Why communities seeking a local broadband subscriber network should implement Ethernet over fiber.
OCTAVIO MORALES AND CHRIS SETTY, World Wide Packets
By bringing together the limitless bandwidth capabilities of a fiber infrastructure with the affordability and performance of Gigabit Ethernet, "Ethernet-everywhere" networks will eliminate the constant bandwidth challenges now facing content providers. With technological barriers removed, providers will be able to focus on the development of advanced applications that will merge "wired" technology with everyday life.
The choice is inevitable. To deliver the broadband content and services that subscribers will demand, a fiber-to-the-subscriber (FTTS) infrastructure is needed. In fact, rural customers are driving the deployment of an all-fiber infrastructure. Garry MacCormick of Rye Telephone Co. (Colorado City, CO) points out that "it's a much more sensible business proposition to simply install fiber in the first place...the time will come when copper will no longer offer the benefits already available with an FTTH [fiber-to-the-home] installation (see Lightwave, June 2000, page 1)."
Service providers and infrastructure providers alike know they will eventually have to tear out their copper cable plants and replace them with fiber. As cost of installation becomes more competitive, it makes much more sense to install fiber from the beginning.
However, now that people are seeing the benefits of FTTS installations, some still debate which transport technology to use as the delivery vehicle. Just as MacCormick argues that it is much more sensible to use an infrastructure that is futureproof, the delivery technology should also be futureproof. Technologies such as passive optical networks (PONs), which have been proposed to increase Internet access speeds, may be completely inadequate for accommodating the future of broadband access. On the other hand, Gigabit Ethernet, in conjunction with fiber-optic media, offers the bandwidth needed to ensure an extended infrastructure lifecycle and provide content developers with a "sky's the limit" environment.
With anticipated residential broadband applications, the most significant of which is bandwidth-hungry, entertainment content, currently deployed technologies cannot deliver and will be quickly outgrown, just as T1s in the enterprise market have been.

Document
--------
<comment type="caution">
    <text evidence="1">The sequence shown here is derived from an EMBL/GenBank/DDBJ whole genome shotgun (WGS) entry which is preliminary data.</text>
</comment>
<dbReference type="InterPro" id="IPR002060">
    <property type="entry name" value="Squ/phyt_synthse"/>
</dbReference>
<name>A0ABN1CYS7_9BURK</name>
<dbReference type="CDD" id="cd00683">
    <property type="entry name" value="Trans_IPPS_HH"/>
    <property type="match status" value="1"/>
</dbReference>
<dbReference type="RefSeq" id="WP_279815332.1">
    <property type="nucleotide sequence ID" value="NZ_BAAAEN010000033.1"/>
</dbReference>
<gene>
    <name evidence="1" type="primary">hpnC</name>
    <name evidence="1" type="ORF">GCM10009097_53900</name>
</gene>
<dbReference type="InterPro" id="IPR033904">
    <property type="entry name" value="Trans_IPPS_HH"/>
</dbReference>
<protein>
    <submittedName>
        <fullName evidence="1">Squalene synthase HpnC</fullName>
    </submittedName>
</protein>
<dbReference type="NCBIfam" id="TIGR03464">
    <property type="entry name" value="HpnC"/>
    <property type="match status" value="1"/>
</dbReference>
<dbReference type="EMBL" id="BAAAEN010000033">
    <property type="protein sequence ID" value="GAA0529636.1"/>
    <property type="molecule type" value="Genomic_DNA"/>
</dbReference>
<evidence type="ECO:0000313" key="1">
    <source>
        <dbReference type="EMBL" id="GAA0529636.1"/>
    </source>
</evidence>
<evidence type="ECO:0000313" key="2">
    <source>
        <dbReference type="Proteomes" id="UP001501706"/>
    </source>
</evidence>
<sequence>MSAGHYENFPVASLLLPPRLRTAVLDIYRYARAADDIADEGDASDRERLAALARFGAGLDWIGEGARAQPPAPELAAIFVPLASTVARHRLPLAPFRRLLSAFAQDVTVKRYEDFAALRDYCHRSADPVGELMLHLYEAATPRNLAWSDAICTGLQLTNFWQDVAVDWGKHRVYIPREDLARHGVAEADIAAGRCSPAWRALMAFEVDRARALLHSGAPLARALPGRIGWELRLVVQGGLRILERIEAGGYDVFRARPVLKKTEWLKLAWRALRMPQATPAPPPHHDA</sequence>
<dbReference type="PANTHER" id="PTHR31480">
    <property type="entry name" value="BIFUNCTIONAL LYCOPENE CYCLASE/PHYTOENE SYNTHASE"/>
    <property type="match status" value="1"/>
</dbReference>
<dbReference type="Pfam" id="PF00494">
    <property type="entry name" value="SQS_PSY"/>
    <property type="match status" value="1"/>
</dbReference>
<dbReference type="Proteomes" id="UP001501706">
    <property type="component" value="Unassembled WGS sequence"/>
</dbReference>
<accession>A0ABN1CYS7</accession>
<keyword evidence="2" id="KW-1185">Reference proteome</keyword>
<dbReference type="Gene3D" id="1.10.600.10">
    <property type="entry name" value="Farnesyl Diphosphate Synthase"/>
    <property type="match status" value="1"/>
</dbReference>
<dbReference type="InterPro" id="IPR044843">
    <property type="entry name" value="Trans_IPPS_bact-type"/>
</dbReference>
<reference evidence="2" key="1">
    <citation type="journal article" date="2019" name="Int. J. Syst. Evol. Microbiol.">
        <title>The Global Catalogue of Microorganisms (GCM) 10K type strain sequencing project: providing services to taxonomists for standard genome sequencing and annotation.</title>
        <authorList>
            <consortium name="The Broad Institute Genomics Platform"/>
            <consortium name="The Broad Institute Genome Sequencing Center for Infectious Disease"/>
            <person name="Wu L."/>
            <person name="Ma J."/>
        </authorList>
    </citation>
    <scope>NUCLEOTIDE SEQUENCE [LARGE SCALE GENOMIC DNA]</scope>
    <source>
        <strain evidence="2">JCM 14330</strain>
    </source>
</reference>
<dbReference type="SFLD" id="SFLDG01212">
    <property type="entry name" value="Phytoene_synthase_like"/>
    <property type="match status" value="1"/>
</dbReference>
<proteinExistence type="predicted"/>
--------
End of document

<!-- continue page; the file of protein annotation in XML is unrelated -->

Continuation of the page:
In an effort to provide additional value and leverage their copper cable plants, telephone companies and cable-TV providers have suggested a number of "high-speed" access solutions. Integrated Services Digital Network was offered in the mid-1990s, but the telephone companies soon found their switched voice networks saturated with data traffic. That opened the door for DSL, which essentially modulates binary data into sonic frequencies above what humans can detect, allowing data to "ride" the phone lines alongside an active voice transmission undetected by the caller. But there are limitations, most notably, distance from the telephone company's central office (CO).
Faced with Federal Communications Commission-mandated competition as well as an increasing number of customers switching to digital satellite service, cable multiple service operators (MSOs) quickly adopted value-added services such as broadband Internet access to capture and retain their customer base. These systems consist of a headend device located at the MSO and a cable modem located on the customer premises. The cable modem provides an Ethernet port for connectivity to the subscriber's PC or network. While cable modems are faster than typical dial-up access speeds, the total available bandwidth is shared among all users on the cable network. Many times, users on the network number 1,000 or more. As the total number of cable modem users on a network increases, the per-subscriber bandwidth narrows drastically, rendering interactive applications such as gaming and video conferencing unusable.